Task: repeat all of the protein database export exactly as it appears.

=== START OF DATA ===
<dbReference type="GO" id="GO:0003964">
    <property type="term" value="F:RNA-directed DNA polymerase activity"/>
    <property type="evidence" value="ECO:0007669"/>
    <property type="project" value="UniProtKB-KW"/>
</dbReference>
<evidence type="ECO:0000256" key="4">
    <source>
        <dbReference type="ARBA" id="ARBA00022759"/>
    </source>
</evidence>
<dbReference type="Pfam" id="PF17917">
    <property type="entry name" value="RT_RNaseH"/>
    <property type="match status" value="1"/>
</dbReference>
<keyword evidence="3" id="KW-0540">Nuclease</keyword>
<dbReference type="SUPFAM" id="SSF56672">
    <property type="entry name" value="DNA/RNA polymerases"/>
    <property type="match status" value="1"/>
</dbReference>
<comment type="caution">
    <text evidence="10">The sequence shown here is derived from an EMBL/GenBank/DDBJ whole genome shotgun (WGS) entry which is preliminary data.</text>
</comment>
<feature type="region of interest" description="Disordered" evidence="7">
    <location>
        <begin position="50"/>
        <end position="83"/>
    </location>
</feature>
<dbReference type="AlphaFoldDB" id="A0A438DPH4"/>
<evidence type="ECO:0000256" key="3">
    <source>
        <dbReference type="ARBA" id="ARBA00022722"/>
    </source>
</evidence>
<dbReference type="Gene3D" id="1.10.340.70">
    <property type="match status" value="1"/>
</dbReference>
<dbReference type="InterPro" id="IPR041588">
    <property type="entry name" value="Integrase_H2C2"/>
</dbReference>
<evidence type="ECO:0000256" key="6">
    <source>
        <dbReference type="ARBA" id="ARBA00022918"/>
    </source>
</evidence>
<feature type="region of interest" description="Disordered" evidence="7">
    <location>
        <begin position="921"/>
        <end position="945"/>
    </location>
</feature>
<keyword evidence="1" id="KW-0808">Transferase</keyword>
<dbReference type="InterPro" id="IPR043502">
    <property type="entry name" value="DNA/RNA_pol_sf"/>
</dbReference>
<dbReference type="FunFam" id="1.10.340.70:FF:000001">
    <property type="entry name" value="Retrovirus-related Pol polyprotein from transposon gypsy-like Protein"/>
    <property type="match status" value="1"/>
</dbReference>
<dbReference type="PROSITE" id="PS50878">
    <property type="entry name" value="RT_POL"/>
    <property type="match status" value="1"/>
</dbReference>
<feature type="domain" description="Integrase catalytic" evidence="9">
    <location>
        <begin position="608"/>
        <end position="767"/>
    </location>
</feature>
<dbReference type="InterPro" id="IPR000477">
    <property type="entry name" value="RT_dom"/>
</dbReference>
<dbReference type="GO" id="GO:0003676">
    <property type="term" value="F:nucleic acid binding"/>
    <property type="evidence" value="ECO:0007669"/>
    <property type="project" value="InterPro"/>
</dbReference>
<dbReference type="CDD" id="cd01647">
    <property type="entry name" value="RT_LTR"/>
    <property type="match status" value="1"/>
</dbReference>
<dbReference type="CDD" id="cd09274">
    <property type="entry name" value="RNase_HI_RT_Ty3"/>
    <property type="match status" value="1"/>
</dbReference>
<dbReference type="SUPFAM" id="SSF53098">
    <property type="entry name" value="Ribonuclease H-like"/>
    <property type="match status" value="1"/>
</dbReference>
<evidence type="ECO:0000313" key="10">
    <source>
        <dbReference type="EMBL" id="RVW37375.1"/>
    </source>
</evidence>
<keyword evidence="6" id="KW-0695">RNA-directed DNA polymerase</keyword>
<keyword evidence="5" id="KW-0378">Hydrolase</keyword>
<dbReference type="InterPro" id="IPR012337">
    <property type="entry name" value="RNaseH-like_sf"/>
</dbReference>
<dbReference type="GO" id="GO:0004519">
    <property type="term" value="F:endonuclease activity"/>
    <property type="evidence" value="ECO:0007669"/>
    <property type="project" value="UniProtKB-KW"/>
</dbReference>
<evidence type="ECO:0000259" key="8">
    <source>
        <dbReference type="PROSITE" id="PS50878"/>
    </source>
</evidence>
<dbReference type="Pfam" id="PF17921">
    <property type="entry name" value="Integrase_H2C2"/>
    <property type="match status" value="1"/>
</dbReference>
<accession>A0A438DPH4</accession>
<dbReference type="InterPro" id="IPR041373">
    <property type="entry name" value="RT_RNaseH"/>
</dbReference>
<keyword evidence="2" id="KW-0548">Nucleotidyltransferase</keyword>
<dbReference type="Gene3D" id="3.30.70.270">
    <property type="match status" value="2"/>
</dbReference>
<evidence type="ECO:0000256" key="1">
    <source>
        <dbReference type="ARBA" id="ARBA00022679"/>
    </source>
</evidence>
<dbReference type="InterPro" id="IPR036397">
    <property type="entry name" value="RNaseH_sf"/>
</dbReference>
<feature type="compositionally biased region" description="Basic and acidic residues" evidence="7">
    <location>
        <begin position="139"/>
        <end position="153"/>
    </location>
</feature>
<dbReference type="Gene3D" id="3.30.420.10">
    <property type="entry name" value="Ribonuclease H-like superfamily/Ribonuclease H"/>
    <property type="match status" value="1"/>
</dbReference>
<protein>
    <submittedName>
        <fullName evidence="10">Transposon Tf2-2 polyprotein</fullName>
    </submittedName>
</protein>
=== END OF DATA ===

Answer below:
<dbReference type="GO" id="GO:0003964">
    <property type="term" value="F:RNA-directed DNA polymerase activity"/>
    <property type="evidence" value="ECO:0007669"/>
    <property type="project" value="UniProtKB-KW"/>
</dbReference>
<evidence type="ECO:0000256" key="4">
    <source>
        <dbReference type="ARBA" id="ARBA00022759"/>
    </source>
</evidence>
<dbReference type="Pfam" id="PF17917">
    <property type="entry name" value="RT_RNaseH"/>
    <property type="match status" value="1"/>
</dbReference>
<keyword evidence="3" id="KW-0540">Nuclease</keyword>
<dbReference type="SUPFAM" id="SSF56672">
    <property type="entry name" value="DNA/RNA polymerases"/>
    <property type="match status" value="1"/>
</dbReference>
<comment type="caution">
    <text evidence="10">The sequence shown here is derived from an EMBL/GenBank/DDBJ whole genome shotgun (WGS) entry which is preliminary data.</text>
</comment>
<feature type="region of interest" description="Disordered" evidence="7">
    <location>
        <begin position="50"/>
        <end position="83"/>
    </location>
</feature>
<dbReference type="AlphaFoldDB" id="A0A438DPH4"/>
<evidence type="ECO:0000256" key="3">
    <source>
        <dbReference type="ARBA" id="ARBA00022722"/>
    </source>
</evidence>
<dbReference type="Gene3D" id="1.10.340.70">
    <property type="match status" value="1"/>
</dbReference>
<dbReference type="InterPro" id="IPR041588">
    <property type="entry name" value="Integrase_H2C2"/>
</dbReference>
<evidence type="ECO:0000256" key="6">
    <source>
        <dbReference type="ARBA" id="ARBA00022918"/>
    </source>
</evidence>
<feature type="region of interest" description="Disordered" evidence="7">
    <location>
        <begin position="921"/>
        <end position="945"/>
    </location>
</feature>
<keyword evidence="1" id="KW-0808">Transferase</keyword>
<dbReference type="InterPro" id="IPR043502">
    <property type="entry name" value="DNA/RNA_pol_sf"/>
</dbReference>
<dbReference type="FunFam" id="1.10.340.70:FF:000001">
    <property type="entry name" value="Retrovirus-related Pol polyprotein from transposon gypsy-like Protein"/>
    <property type="match status" value="1"/>
</dbReference>
<dbReference type="PROSITE" id="PS50878">
    <property type="entry name" value="RT_POL"/>
    <property type="match status" value="1"/>
</dbReference>
<feature type="domain" description="Integrase catalytic" evidence="9">
    <location>
        <begin position="608"/>
        <end position="767"/>
    </location>
</feature>
<dbReference type="InterPro" id="IPR000477">
    <property type="entry name" value="RT_dom"/>
</dbReference>
<dbReference type="GO" id="GO:0003676">
    <property type="term" value="F:nucleic acid binding"/>
    <property type="evidence" value="ECO:0007669"/>
    <property type="project" value="InterPro"/>
</dbReference>
<dbReference type="CDD" id="cd01647">
    <property type="entry name" value="RT_LTR"/>
    <property type="match status" value="1"/>
</dbReference>
<dbReference type="CDD" id="cd09274">
    <property type="entry name" value="RNase_HI_RT_Ty3"/>
    <property type="match status" value="1"/>
</dbReference>
<dbReference type="SUPFAM" id="SSF53098">
    <property type="entry name" value="Ribonuclease H-like"/>
    <property type="match status" value="1"/>
</dbReference>
<evidence type="ECO:0000313" key="10">
    <source>
        <dbReference type="EMBL" id="RVW37375.1"/>
    </source>
</evidence>
<keyword evidence="6" id="KW-0695">RNA-directed DNA polymerase</keyword>
<keyword evidence="5" id="KW-0378">Hydrolase</keyword>
<dbReference type="InterPro" id="IPR012337">
    <property type="entry name" value="RNaseH-like_sf"/>
</dbReference>
<dbReference type="GO" id="GO:0004519">
    <property type="term" value="F:endonuclease activity"/>
    <property type="evidence" value="ECO:0007669"/>
    <property type="project" value="UniProtKB-KW"/>
</dbReference>
<evidence type="ECO:0000259" key="8">
    <source>
        <dbReference type="PROSITE" id="PS50878"/>
    </source>
</evidence>
<dbReference type="Pfam" id="PF17921">
    <property type="entry name" value="Integrase_H2C2"/>
    <property type="match status" value="1"/>
</dbReference>
<accession>A0A438DPH4</accession>
<dbReference type="InterPro" id="IPR041373">
    <property type="entry name" value="RT_RNaseH"/>
</dbReference>
<keyword evidence="2" id="KW-0548">Nucleotidyltransferase</keyword>
<dbReference type="Gene3D" id="3.30.70.270">
    <property type="match status" value="2"/>
</dbReference>
<evidence type="ECO:0000256" key="1">
    <source>
        <dbReference type="ARBA" id="ARBA00022679"/>
    </source>
</evidence>
<dbReference type="InterPro" id="IPR036397">
    <property type="entry name" value="RNaseH_sf"/>
</dbReference>
<feature type="compositionally biased region" description="Basic and acidic residues" evidence="7">
    <location>
        <begin position="139"/>
        <end position="153"/>
    </location>
</feature>
<dbReference type="Gene3D" id="3.30.420.10">
    <property type="entry name" value="Ribonuclease H-like superfamily/Ribonuclease H"/>
    <property type="match status" value="1"/>
</dbReference>
<protein>
    <submittedName>
        <fullName evidence="10">Transposon Tf2-2 polyprotein</fullName>
    </submittedName>
</protein>